Anthem is expected to officially launch on February 22, 2019, for Xbox One, PS4, and PC. It's a connected-world shooter that's similar to Destiny and Warframe, with an emphasis on loot and co-operative play. Squads of up to four "Freelancers," armed with different types of robotic exoskeletons can soar through the skies of a mysterious alien world, with a history shrouded in vague memories and apocryphal artifacts. Gameplay revolves around taking down huge monsters, nefarious factions, and leveling up, with various ways to progress your character and your range of Javelin exosuits.
Anthem is available now as part of an EA Access trial on Xbox One and Origin Access on PC. But with the memory of the buggy, clunky, sub-optimized "demo" period in mind, is Anthem finally ready and polished up? Heck, yes ... for the most part.
Here are some early Anthem impressions on Xbox One X, ahead of the game's full launch next week.
While there's still room for improvement, the current build of Anthem is a night-and-day difference from the game's recent demos, which BioWare reps said were older builds.
The frame-rate issues are vastly reduced across the board, and dynamic resolution scaling doesn't feel as aggressive as it did. As a four-player cooperative game with dozens of enemies on-screen in fairly large combat arenas, the frame rate would tank even on the Xbox One X, dropping far below the game's target 30 frames per second (FPS). The PC version of the game has also seen similar optimizations and should be far more performant on systems meeting the recommended specs.
That said, you can still feel the game struggling during some of the most intense combat situations. The Ranger class "Javelin," for example, can spray a barrage of missiles across a wide area, creating cascading particle effects and spectacular explosions. It looks truly awe-inspiring and like something ripped right out of Hollywood, but you can feel the Xbox One X creaking as they fire off when you're in close proximity in a larger area. Hopefully, further optimizations before the public launch will continue to refine these performance issues.
Beyond the active combat zones, one area of concern remains Fort Tarsis, which is where much of the game's story scenes take place, and where you'll maintain your inventory and armor. It's still pretty sluggish to explore this area, partially due to the walking speed, but it also feels a little taxing on the system.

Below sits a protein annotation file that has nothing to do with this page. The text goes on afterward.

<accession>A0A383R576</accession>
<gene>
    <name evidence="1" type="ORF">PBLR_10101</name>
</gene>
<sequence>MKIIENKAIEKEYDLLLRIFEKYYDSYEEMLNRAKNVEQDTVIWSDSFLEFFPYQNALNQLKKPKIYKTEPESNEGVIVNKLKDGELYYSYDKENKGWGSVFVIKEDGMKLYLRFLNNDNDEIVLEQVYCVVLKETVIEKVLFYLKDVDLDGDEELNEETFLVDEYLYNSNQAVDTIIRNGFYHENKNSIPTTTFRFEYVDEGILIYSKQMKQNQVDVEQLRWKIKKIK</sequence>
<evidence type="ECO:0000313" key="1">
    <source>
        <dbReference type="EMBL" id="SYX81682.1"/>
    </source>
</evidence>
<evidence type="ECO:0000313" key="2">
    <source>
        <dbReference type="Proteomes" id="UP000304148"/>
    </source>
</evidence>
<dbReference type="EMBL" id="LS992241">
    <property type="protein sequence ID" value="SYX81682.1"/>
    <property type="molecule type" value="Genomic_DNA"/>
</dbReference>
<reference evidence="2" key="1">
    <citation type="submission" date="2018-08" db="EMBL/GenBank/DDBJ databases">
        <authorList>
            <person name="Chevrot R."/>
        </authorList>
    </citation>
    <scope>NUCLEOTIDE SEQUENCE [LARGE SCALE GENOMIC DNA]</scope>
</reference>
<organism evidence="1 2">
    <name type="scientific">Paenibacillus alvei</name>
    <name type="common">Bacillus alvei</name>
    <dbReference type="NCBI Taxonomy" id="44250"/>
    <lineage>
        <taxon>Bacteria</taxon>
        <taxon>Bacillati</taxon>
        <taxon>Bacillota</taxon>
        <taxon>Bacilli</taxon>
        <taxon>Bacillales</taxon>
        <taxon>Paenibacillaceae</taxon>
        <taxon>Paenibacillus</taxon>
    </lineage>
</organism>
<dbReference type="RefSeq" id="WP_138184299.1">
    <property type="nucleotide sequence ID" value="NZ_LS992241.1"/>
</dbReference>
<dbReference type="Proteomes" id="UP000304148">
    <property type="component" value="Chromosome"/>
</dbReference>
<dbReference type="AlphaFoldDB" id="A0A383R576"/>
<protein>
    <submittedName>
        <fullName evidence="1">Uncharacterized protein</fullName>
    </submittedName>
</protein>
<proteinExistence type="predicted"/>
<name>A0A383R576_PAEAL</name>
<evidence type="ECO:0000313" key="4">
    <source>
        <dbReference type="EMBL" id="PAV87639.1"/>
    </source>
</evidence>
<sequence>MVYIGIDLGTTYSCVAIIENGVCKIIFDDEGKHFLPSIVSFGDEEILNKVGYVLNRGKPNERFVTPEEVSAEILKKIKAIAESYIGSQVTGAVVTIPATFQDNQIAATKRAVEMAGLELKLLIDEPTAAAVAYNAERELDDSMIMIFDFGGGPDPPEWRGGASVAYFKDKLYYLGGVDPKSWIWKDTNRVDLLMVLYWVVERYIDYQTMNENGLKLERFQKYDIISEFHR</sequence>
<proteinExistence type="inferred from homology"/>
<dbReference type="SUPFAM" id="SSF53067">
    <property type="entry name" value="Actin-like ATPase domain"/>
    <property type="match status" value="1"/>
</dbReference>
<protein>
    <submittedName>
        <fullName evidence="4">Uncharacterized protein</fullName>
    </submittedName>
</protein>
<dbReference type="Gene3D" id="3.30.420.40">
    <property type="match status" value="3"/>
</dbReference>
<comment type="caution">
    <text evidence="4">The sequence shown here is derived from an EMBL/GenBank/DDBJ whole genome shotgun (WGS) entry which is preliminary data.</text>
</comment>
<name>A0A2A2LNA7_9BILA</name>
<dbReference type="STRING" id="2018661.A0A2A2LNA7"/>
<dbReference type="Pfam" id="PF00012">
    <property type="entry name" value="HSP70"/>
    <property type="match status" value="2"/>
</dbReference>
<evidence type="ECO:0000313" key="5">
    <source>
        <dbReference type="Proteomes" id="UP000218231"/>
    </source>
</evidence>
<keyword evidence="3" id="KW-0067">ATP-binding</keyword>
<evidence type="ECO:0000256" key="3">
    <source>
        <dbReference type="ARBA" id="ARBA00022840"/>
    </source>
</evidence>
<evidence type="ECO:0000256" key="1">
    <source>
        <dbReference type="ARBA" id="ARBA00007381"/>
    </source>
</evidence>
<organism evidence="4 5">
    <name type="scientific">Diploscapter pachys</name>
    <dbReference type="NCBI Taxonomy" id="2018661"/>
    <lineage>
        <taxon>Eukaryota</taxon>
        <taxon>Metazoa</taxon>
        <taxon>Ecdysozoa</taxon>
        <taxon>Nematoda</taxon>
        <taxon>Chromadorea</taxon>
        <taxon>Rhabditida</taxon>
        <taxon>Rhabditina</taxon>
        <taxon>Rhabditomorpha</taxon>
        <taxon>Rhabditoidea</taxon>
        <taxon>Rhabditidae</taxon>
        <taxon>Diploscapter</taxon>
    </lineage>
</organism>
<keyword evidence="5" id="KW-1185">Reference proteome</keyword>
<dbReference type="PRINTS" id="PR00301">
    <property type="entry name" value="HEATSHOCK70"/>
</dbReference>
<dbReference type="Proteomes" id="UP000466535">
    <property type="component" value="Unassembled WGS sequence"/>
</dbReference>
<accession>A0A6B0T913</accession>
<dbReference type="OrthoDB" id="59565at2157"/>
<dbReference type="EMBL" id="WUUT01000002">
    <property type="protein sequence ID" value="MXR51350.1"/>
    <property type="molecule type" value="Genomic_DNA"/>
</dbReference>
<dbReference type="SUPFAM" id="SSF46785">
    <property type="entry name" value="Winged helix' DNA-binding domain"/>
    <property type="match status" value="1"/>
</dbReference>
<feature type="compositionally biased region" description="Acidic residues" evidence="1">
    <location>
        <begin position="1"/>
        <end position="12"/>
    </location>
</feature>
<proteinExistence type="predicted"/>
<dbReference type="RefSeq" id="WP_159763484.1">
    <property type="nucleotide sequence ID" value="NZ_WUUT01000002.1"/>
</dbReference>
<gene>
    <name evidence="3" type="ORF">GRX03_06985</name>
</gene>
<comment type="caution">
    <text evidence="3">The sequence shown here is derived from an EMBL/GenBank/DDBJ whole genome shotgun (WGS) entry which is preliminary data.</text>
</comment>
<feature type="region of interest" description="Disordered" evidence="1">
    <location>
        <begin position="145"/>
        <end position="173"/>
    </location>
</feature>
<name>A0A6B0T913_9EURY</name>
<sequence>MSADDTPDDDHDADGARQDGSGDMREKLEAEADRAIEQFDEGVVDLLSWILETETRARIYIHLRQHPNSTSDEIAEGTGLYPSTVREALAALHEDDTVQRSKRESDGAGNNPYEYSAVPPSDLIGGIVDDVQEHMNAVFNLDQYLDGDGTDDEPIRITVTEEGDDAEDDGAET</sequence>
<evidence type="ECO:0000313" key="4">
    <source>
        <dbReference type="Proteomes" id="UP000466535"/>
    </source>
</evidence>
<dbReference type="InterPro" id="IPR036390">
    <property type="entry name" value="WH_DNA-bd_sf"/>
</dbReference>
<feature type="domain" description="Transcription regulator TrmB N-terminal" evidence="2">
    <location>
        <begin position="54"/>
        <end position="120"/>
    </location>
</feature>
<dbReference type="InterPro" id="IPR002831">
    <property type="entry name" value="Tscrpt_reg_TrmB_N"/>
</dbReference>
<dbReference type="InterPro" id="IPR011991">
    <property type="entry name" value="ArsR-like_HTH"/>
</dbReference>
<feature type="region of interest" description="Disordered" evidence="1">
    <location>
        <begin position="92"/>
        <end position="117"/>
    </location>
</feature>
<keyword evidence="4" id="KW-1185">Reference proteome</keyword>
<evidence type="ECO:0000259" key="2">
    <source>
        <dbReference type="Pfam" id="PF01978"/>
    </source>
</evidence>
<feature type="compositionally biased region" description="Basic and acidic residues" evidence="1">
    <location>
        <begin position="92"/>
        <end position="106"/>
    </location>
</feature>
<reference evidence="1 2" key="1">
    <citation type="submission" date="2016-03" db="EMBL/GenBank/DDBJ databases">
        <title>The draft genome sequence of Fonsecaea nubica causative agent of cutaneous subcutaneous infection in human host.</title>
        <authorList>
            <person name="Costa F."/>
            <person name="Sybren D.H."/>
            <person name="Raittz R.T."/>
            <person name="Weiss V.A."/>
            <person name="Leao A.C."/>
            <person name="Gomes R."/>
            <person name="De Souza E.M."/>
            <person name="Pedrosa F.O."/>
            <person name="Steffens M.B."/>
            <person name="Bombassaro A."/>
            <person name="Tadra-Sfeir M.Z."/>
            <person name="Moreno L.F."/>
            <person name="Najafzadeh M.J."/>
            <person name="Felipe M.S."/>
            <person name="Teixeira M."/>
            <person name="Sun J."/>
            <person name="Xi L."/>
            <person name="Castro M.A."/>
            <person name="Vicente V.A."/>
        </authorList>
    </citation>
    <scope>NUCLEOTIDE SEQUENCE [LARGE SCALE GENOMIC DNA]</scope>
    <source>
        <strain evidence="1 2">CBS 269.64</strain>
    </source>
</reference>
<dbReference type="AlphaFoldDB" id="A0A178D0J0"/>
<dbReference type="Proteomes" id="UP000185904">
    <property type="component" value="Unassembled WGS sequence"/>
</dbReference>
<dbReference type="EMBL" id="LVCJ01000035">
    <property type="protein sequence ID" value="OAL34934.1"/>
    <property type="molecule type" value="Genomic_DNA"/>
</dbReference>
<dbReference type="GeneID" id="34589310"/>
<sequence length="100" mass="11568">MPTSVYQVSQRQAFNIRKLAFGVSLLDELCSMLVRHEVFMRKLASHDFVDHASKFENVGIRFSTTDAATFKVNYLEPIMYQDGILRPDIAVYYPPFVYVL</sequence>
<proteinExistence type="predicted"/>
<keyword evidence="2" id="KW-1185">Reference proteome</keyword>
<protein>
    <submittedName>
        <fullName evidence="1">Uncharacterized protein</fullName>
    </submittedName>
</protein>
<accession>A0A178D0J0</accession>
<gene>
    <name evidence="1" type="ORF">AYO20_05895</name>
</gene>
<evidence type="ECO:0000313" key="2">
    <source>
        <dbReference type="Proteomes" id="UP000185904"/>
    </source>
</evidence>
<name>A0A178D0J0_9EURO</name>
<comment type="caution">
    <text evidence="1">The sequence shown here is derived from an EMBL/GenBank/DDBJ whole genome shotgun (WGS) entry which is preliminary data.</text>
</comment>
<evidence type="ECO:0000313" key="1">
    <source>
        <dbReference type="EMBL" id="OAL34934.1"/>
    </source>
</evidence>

Either way, Anthem is much improved over its demo builds. Is there room for improvement? Sure, and I expect that we'll get it sooner rather than later.
Update February 28, 2019: It should be noted that there are currently pretty crazy crashing issues on the Xbox One S and X versions of the game, particularly if you're running Xbox Insider builds. Microsoft is working on fixing this at their end, however, which should go live in early March 2019.
Anthem gameplay shows much to discover
Anthem already gave the impression of an aggressively deep action RPG in its demos, but with full access to the game's systems, that has become even more apparent. As you level up your Freelancer, you gain access to additional slots for up to four Javelin archetypes. So far, I've mostly been playing with the Colossus "tank" style Javelin, whose shield lends itself well to front-line defensive combat. The Interceptor Javelin is more akin to a "rogue" with powerful melee attacks; the Storm Javelin effectively casts spells like a mage; and the Ranger is a bit of a jack of all trades, with strong abilities across the board.
Each Javelin has options for deeper playstyle customization, too, with BioWare's combo systems heading across from Dragon Age and Mass Effect. Different players on your team can prime enemies for a combo detonation with a variety of abilities and elemental-style properties. The Colossus, for example, can detonate those primed for combos with a heavy melee ground-pound attack, creating large area-of-effect explosions. It's incredibly satisfying to pull off, even more so when you and your team intentionally set up combos strategically.
Beyond combos and melees, each Javelin comes equipped with an array of additional combat abilities. The Colossus has access to a wrist-mounted rail gun, with armor penetrating properties, which is exceptional at taking down turrets. He also gets a battle cry ability, which functions similarly to a "taunt," forcing enemies to focus on the Colossus so your squishier teammates can avoid damage. Each of these slots can be customized with other abilities, too. I've replaced my explosive mortar cannon ability with a lightning bomb, for example. While it does less damage, it creates stuns and primes for further combos.
The game also features dozens of weaponry types which all come with a unique feel. The Colossus autocannon doesn't feel far removed from a Gatling gun, while standard weapons like shotguns, rifles, and assault weapons are all featured too. More exotic weapons are on the cards for max-level play, but we're not quite there yet.
Could Anthem be your next obsession?
The vast amount of lore to peruse in the game's codex, coupled with tons of weapons to learn, abilities to explore, and areas to absorb, creates the impression of a deep and mysterious universe that's becoming my next RPG obsession. While I still yearn for BioWare's signature single-player branching narrative, which isn't really present in Anthem, the attention to world building is very much unmistakably BioWare and should tide over fans waiting for the next Dragon Age or Mass Effect.
As we head towards a full review, we'll be looking more closely into balance, end-game design, and content spread, but early signs are tantalizingly positive. I'm excited for the possibility that Anthem could indeed be my go-to online game for weeks, maybe even months, to come.
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